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25 years after Matthew Shepard's death, LGBTQ+ activists say equal-rights progress is at risk
Twenty-five years have passed since gay 21-year-old college student Matthew Shepard died after being beaten and tied to a remote fence
It's been 25 years since Matthew Shepard, a gay 21-year-old University of Wyoming student, died six days after he was savagely beaten by two young men and tied to a remote fence to meet his fate. His death has been memorialized as an egregious hate crime that helped fuel the LGBTQ+ rights movement over the ensuing years.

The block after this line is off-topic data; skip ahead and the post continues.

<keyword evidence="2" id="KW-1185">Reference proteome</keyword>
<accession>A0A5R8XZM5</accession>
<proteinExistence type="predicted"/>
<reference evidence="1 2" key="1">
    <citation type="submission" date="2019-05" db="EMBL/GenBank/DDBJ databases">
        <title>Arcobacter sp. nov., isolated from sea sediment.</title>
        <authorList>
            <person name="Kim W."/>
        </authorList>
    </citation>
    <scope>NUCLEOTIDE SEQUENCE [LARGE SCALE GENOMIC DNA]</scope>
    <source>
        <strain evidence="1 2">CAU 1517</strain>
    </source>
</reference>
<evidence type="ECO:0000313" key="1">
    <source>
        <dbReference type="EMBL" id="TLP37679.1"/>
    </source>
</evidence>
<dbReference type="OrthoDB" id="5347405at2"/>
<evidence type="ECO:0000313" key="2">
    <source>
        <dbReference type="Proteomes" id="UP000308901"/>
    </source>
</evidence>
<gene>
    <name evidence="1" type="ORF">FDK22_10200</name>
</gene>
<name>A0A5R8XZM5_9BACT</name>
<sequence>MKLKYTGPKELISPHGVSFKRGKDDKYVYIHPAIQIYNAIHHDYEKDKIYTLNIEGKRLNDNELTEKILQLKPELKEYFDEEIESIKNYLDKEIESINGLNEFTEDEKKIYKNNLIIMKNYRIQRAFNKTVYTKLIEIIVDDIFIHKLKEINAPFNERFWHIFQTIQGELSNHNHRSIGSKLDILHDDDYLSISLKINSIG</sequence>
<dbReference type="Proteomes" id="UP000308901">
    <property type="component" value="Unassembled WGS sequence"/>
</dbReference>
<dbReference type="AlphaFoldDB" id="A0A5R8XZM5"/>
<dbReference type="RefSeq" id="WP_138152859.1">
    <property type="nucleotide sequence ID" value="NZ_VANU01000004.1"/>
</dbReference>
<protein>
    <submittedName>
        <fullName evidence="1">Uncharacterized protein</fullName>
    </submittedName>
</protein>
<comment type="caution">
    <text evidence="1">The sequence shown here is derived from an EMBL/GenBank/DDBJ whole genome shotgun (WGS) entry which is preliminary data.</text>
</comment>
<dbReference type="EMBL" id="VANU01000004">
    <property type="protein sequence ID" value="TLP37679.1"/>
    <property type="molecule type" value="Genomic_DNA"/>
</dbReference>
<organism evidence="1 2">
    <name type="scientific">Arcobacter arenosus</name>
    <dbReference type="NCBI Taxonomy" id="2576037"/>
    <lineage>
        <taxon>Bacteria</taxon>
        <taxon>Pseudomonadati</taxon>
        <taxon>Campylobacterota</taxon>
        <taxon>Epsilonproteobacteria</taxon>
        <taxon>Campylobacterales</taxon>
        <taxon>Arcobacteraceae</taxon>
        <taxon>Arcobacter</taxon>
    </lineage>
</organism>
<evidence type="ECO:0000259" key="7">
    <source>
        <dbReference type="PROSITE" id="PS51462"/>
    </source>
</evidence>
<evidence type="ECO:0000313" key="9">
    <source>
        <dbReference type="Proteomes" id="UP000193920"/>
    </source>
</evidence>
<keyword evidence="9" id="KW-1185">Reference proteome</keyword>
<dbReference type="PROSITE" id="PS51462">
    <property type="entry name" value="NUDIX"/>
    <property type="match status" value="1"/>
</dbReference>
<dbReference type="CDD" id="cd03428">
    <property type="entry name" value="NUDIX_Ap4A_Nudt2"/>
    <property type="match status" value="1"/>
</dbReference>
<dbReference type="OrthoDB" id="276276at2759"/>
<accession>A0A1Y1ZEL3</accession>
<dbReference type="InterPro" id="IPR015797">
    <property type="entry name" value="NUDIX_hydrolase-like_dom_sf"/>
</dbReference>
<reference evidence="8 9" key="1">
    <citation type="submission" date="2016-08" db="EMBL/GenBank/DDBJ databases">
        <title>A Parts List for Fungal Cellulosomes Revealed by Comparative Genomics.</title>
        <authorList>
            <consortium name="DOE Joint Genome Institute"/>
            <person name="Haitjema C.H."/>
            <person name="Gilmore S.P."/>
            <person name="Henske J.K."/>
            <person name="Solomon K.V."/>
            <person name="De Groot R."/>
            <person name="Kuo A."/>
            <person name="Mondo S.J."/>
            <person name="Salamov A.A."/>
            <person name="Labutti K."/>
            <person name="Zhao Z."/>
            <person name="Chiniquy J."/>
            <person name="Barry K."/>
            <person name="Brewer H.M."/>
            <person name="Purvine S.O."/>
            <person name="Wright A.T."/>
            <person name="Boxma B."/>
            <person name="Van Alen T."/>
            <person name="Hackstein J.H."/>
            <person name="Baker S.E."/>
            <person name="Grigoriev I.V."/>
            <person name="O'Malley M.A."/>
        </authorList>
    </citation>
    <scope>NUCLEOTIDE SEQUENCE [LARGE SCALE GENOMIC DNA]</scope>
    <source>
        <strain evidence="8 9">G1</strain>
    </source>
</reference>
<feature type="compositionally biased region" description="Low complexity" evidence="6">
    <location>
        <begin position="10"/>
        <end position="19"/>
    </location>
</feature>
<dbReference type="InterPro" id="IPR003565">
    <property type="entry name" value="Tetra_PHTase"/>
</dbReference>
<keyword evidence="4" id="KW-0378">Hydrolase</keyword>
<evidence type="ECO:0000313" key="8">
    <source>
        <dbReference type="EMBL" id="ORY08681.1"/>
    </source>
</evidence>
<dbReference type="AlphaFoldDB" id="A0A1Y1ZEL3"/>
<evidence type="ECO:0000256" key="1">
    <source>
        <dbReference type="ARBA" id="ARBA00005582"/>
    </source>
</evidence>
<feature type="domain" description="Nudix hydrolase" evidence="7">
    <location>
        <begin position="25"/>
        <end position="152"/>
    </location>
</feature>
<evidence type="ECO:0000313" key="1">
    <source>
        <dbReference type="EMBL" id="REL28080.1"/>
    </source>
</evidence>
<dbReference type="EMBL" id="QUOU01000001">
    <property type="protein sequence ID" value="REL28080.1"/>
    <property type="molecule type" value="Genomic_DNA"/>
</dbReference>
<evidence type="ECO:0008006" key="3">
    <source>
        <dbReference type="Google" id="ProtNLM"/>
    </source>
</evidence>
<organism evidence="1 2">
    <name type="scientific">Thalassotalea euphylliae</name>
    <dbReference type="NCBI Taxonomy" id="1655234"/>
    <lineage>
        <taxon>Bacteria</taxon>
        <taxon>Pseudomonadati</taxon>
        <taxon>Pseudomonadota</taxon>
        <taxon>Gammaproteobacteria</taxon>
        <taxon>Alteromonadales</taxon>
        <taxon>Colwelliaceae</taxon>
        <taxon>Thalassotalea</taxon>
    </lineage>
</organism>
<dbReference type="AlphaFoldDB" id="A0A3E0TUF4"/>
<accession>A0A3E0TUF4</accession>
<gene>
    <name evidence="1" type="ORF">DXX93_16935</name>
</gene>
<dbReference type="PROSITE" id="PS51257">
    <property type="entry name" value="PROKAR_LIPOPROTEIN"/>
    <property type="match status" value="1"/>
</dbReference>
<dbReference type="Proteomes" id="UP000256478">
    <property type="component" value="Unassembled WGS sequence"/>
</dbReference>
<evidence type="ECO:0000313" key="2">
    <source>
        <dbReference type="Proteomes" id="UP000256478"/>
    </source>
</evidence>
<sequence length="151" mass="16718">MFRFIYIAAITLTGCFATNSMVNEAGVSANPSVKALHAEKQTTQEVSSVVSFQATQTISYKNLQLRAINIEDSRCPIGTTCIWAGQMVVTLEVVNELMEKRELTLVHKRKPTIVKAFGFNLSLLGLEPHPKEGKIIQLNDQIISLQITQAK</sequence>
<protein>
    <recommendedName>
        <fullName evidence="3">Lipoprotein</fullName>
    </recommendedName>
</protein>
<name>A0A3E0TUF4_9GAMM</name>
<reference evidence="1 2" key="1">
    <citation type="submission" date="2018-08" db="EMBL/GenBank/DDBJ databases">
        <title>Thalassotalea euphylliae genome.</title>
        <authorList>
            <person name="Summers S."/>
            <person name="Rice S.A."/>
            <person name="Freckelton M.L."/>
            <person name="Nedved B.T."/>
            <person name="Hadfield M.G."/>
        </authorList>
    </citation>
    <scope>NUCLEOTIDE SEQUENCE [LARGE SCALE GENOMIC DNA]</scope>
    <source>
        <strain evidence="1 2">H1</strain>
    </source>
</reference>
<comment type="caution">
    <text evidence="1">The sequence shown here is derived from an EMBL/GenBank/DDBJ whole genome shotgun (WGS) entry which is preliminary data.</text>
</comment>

From the perspective of the movement’s activists — some of them on the front lines since the 1960s — progress was often agonizingly slow, but it was steady.
Vermont allowed same-sex civil unions in 2000. A Texas law criminalizing consensual gay sex was struck down in 2003. In 2011, the military scrapped the “don’t ask, don’t tell” policy that kept gay, lesbian and bisexual service members in the closet. And in 2015, the U.S. Supreme Court ruled that same-sex marriages were legal nationwide.
But any perception back then that the long struggle for equality had been won has been belied by events over the past two years.